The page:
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Harry's Christmas by Ginny Swart

Heartwarming, InternationalSunLit Fiction6 Comments
Harry's Christmas.png

Having played Father Christmas at the local mall for three weeks, Harry has sworn off kids. His ears are ringing from the screams of children forced to sit for photos, and his shins are blue from the kicks of unwilling toddlers. Not to worry. All he has waiting for him at home is an empty house and a frozen dinner.

About the Author

Ginny Swart Author Photo.jpg

Ginny Swart is a freelance writer based in Cape Town, South Africa.

Ginny started writing in 2000 and has had four books published and over 800 pieces accepted by anthologies, e-zines, school textbooks and women’s magazines all over the world. She was the overall winner of the 2003 Real Writers International short story competition and short-listed for the international section again in 2004.

Ginny is also the short story tutor for the on-line South African Writers College, the New Zealand Writers College and the UK Writers College.

Learn more about Ginny’s work at her website: Ginnyswart.com

Harry’s Christmas by Ginny Swart

“Smile for your mum. Smile now!”

FLASH!

Harry’s eyes burned, and underneath his fur-trimmed Father Christmas cap, his head ached. For the hundredth time that day he’d faced a flash camera with a small child on his lap in various stages of terror or bad temper.

Thank heavens it was only a temporary job. His friendly manner and his snow-white beard—a souvenir of forty years in the navy—made him a natural Father Christmas, and he loved children too. At least he used to. But over the past three weeks, he’d changed his mind. Many kids screamed when their parents forced them to sit on his lap, and his shins were blue from the kicks of unwilling toddlers.

What a relief. At six o’clock on Christmas Eve, his job was over. He removed the red suit and collected his pay. If he never heard another carol or saw another child, it’d be too soon.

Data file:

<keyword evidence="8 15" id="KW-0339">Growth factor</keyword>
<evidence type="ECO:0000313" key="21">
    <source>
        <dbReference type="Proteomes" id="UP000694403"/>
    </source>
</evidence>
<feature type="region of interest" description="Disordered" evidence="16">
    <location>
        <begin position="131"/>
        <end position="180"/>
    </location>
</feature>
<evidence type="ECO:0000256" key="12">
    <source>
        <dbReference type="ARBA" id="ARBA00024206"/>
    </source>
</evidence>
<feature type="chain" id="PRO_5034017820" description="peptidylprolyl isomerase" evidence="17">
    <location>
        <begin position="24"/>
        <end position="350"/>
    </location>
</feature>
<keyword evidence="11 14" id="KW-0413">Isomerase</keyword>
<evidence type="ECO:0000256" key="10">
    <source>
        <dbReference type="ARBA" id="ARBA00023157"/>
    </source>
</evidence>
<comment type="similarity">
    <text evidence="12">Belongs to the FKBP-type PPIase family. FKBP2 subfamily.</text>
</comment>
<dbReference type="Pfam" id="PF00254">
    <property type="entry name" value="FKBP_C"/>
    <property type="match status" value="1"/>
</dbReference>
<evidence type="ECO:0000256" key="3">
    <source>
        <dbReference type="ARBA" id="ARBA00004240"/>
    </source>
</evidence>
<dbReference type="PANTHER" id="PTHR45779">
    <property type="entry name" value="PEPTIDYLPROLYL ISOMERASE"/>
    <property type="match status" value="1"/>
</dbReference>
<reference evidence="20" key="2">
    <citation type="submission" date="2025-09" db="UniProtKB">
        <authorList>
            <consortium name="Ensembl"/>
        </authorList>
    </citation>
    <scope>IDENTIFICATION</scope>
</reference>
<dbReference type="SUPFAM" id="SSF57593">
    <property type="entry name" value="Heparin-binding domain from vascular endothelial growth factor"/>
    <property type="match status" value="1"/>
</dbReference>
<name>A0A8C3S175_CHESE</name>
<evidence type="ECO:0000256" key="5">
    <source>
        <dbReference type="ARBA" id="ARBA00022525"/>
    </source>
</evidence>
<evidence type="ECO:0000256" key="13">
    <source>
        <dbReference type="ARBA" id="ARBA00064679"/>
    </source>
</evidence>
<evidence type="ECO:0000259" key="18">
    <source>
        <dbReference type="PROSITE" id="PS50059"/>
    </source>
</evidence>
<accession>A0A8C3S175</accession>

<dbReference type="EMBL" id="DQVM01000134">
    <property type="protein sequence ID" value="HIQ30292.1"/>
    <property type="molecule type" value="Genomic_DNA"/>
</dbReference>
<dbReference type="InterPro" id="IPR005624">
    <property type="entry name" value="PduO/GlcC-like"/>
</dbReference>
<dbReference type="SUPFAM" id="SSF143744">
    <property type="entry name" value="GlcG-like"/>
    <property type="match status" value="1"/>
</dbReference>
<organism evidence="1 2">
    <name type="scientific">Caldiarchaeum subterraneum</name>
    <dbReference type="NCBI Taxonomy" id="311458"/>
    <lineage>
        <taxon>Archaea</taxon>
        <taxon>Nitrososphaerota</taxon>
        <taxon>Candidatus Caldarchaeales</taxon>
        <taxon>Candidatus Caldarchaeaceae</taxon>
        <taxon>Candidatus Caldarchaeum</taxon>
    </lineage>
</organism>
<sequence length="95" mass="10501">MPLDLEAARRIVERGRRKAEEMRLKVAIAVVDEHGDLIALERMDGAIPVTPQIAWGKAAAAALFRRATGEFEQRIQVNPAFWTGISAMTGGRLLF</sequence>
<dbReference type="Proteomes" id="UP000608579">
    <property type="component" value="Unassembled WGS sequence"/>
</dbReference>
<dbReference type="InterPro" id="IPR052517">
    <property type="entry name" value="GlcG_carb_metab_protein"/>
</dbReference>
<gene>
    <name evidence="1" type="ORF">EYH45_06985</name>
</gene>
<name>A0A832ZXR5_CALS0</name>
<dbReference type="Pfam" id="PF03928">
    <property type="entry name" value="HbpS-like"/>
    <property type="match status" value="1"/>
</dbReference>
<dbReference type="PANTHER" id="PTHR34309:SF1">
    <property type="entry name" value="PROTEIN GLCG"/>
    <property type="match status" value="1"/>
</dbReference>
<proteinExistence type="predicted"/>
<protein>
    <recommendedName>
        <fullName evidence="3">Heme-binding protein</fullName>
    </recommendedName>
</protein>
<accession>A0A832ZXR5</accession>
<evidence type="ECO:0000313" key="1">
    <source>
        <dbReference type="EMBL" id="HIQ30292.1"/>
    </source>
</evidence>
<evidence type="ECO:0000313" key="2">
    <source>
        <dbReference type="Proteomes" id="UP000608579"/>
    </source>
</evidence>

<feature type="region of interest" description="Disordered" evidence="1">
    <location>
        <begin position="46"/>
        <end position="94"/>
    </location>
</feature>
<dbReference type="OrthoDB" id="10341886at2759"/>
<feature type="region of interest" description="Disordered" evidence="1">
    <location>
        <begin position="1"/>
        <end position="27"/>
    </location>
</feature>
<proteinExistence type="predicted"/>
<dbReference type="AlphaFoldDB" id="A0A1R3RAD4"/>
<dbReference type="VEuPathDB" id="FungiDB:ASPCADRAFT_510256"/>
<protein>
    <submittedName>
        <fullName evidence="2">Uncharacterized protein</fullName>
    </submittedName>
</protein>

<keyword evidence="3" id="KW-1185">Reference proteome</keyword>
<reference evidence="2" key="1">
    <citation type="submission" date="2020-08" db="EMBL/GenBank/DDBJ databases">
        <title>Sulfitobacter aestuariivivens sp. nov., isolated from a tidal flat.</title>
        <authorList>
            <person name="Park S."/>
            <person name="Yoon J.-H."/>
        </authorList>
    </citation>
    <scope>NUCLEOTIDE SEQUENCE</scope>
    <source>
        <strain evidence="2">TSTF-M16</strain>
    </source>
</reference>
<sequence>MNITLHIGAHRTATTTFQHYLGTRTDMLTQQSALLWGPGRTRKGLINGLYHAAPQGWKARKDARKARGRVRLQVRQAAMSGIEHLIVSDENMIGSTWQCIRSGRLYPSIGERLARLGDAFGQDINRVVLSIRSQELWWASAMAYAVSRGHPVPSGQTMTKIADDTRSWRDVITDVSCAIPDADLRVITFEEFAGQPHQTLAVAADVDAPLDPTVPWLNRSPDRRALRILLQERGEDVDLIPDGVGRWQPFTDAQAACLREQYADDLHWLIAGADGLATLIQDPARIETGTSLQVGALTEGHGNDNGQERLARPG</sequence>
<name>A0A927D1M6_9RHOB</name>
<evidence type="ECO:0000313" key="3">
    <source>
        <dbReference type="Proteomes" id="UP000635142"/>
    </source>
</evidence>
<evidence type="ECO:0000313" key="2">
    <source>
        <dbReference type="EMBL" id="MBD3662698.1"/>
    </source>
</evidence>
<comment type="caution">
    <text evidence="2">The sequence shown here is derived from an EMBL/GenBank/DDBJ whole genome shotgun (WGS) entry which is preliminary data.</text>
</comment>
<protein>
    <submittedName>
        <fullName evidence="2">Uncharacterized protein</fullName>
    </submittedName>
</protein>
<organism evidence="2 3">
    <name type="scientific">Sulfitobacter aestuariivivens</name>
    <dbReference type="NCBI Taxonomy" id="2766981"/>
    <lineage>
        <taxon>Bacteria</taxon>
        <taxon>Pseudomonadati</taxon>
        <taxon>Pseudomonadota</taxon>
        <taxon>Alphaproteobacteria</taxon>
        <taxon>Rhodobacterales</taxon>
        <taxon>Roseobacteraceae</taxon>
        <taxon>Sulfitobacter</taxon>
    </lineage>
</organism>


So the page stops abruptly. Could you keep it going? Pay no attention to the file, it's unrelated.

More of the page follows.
As he walked to his car, he pondered the Christmas break that stretched bleakly ahead. What would he do with himself for the next few days? Opening the door, Harry realised with a start that he still wore the red cap. He stuffed it into his pocket, and then drove off with nothing more to look forward to than an empty home and a frozen TV dinner.

Just before turning into his street, a crowd of people blocked his way. They stood around a crumpled car and watched a still figure lying on the ground.

Harry parked and hurried over to see if he could help.

“I’ve called emergency,” said a man in the crowd. “They’re coming.”

As a seaman, Harry had known first aid, and he bent over the man to feel his pulse. Still alive.

The man’s dark eyes flickered open and fastened on Harry.

“Got to get there . . .” he said.

“You’re headed for the hospital, mate,” said Harry gently. “You’ve had a nasty accident.”

“Got to . . . got to take them . . .”

“Take what?” said Harry. “Lie still now, maybe I can help.” He worried that the man’s agitation would make his condition worse.

“The bag,” whispered the man. “In the boot.”